Adding two signed numbers in two's complement is as easy as adding them bit by bit (or just add them in your programming language of choice in decimal notation), but you still have to watch for overflow. Overflow happens when you get a result that goes beyond the largest or smallest possible number that is representable with the bit-length you're using. For instance, with an octet, for which the range in decimal goes from -128 to +127, adding +42 (two's complement: 0010 1010) to +113 (2C: 0111 0001) will yield -101 (2C: 1001 1011), which is clearly wrong. Similarly, adding -123 (2C: 1000 0101) to -15 (2C: 1111 0001) will yield +118 (2C: 0111 0110), which is also wrong. The basic rule to detect overflow is as follows: if the two operands have different signs, overflow never happens. If they have the same sign and the result has a different sign than the operands, then you have overflow. The fact that the range of representable numbers is always finite is a basic limitation of computers, though with a 32-bit signed integer (the usual size as you declare an "int" variable) your range goes from -2,147,483,648 all the way to 2,147,483,647, which is good enough for a lot of applications.

Subtraction of signed integers A and B is as easy as adding A to -B. Be aware that if A and B have different signs, using -B means we're doing a same-sign addition, so overflow may still occur.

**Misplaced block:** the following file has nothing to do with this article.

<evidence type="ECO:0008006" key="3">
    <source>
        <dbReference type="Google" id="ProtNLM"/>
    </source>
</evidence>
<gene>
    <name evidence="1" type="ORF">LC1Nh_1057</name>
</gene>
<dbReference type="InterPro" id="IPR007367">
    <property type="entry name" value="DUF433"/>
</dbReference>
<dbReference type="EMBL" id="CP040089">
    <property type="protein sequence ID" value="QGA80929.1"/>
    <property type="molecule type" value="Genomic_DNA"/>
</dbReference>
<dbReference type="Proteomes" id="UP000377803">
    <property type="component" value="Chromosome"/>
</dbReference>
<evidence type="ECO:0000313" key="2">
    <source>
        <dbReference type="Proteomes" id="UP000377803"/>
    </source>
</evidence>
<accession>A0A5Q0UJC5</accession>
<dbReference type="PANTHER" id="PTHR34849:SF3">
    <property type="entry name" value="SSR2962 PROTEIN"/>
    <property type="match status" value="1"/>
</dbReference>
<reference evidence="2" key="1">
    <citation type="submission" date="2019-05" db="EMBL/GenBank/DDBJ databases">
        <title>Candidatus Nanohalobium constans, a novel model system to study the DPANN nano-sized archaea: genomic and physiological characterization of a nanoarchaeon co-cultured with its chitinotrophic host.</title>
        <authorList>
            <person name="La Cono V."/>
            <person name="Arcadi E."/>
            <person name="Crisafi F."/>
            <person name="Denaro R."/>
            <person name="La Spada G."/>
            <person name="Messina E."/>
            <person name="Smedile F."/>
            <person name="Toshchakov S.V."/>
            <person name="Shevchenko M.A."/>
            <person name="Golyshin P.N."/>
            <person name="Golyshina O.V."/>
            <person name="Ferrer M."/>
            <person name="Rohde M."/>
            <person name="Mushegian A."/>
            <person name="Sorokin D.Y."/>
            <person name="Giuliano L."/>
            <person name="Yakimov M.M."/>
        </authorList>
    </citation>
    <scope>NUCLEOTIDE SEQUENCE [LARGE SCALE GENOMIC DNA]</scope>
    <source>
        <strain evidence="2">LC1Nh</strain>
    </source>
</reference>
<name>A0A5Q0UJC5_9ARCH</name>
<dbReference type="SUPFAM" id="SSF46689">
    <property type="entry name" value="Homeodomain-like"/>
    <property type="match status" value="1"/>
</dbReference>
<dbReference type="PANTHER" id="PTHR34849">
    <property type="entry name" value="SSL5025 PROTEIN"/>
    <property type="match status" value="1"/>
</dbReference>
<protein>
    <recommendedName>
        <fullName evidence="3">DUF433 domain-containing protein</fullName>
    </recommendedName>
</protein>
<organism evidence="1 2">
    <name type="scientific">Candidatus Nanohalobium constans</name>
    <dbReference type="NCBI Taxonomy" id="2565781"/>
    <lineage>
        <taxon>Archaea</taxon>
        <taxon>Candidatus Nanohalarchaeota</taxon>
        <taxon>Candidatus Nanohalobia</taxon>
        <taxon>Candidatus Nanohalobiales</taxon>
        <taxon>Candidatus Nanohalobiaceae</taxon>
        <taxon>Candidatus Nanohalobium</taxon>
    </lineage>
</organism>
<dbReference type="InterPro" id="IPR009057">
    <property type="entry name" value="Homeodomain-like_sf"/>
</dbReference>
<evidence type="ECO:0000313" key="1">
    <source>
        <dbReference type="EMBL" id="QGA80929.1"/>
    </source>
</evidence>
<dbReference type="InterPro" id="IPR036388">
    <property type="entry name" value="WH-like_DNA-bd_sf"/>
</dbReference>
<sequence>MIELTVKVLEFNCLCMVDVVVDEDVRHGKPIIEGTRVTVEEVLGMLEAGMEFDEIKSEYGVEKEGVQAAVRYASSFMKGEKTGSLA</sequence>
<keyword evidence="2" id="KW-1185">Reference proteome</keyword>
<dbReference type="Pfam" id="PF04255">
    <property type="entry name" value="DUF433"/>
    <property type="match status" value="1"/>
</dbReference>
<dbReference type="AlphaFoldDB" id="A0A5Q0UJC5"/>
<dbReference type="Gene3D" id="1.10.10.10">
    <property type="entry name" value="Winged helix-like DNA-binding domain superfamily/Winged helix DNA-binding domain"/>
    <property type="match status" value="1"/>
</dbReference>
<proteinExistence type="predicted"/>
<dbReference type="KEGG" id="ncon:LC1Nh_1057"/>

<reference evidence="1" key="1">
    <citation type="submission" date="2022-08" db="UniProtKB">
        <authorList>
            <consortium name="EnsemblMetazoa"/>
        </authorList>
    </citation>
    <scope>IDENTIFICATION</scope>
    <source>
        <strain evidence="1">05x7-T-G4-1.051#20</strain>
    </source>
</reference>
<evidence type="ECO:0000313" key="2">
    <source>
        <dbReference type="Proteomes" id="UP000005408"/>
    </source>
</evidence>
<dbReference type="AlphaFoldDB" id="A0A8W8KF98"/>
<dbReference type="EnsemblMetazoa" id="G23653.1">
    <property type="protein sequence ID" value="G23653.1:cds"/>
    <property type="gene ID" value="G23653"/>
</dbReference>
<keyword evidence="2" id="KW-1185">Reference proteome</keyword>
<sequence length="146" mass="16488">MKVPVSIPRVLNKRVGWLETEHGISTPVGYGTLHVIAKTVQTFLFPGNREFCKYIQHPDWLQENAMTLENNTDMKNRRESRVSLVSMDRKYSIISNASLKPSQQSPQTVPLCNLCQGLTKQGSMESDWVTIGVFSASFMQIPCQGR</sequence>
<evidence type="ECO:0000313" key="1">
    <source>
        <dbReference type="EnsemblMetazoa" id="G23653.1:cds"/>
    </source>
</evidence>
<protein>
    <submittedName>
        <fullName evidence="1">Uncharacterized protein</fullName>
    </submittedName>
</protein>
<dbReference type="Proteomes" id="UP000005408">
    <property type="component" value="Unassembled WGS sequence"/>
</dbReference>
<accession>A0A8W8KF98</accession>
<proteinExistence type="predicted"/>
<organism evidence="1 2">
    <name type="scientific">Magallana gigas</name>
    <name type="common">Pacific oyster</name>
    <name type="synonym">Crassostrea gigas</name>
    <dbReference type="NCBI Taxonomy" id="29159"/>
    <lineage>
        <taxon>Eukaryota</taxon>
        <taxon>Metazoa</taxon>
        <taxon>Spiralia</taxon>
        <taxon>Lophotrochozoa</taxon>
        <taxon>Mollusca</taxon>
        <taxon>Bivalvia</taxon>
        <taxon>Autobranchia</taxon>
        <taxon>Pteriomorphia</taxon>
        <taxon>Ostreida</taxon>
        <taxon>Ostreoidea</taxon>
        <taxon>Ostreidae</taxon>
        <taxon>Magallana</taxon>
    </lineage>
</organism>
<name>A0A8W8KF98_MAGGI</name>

If you don't need to represent negative numbers, you can use an unsigned integer (declare it "unsigned int" in C). An unsigned integer isn't interpreted as being in two's complement, and, as such, its most significant bit is also used in representing the number's magnitude (instead of just being a sign flag). Having one more bit to represent magnitude means the range of representable non-negative numbers doubles, but this also means you can't represent negative numbers. For instance, with 8 bits, the representable range of unsigned (non-negative) numbers goes from 0 to 255. With a common 32-bit unsigned int, the range goes from 0 to 4,294,967,296.

Two's complement representation is not to be confused with sign-magnitude representation. Sign-magnitude was an old way of representing signed integers, which also reserved the most significant bit as a sign flag, but considered it a separate "entity", making addition and subtraction, along with detecting overflow, a complicated ordeal, not to mention the useless complexities of considering positive zero (0000 0000 with 8 bits) and negative zero (1000 0000 with 8 bits). Thankfully sign-magnitude representation isn't used anymore.

ASCII vs Unicode

See this video.

Primitive data types

Note: The size of most of these data types are implementation specific. For example, in C, on a 32 bit machine, ints are 4 bytes. They're 8 bytes on a 64 bit linux machine. See Wikipedia:Primitive_data_type for more info.

  • short/short int - Half the size of an int.
  • int - A signed (negative or non-negative) integer.
  • long/long int - Twice the size of an int.
  • unsigned/unsigned int - An unsigned (non-negative) integer, with double the positive range of int. May be combined with short or long.
  • float - Floating point number. This is what computers use to represent decimal numbers. Check out this video on the floating point problem.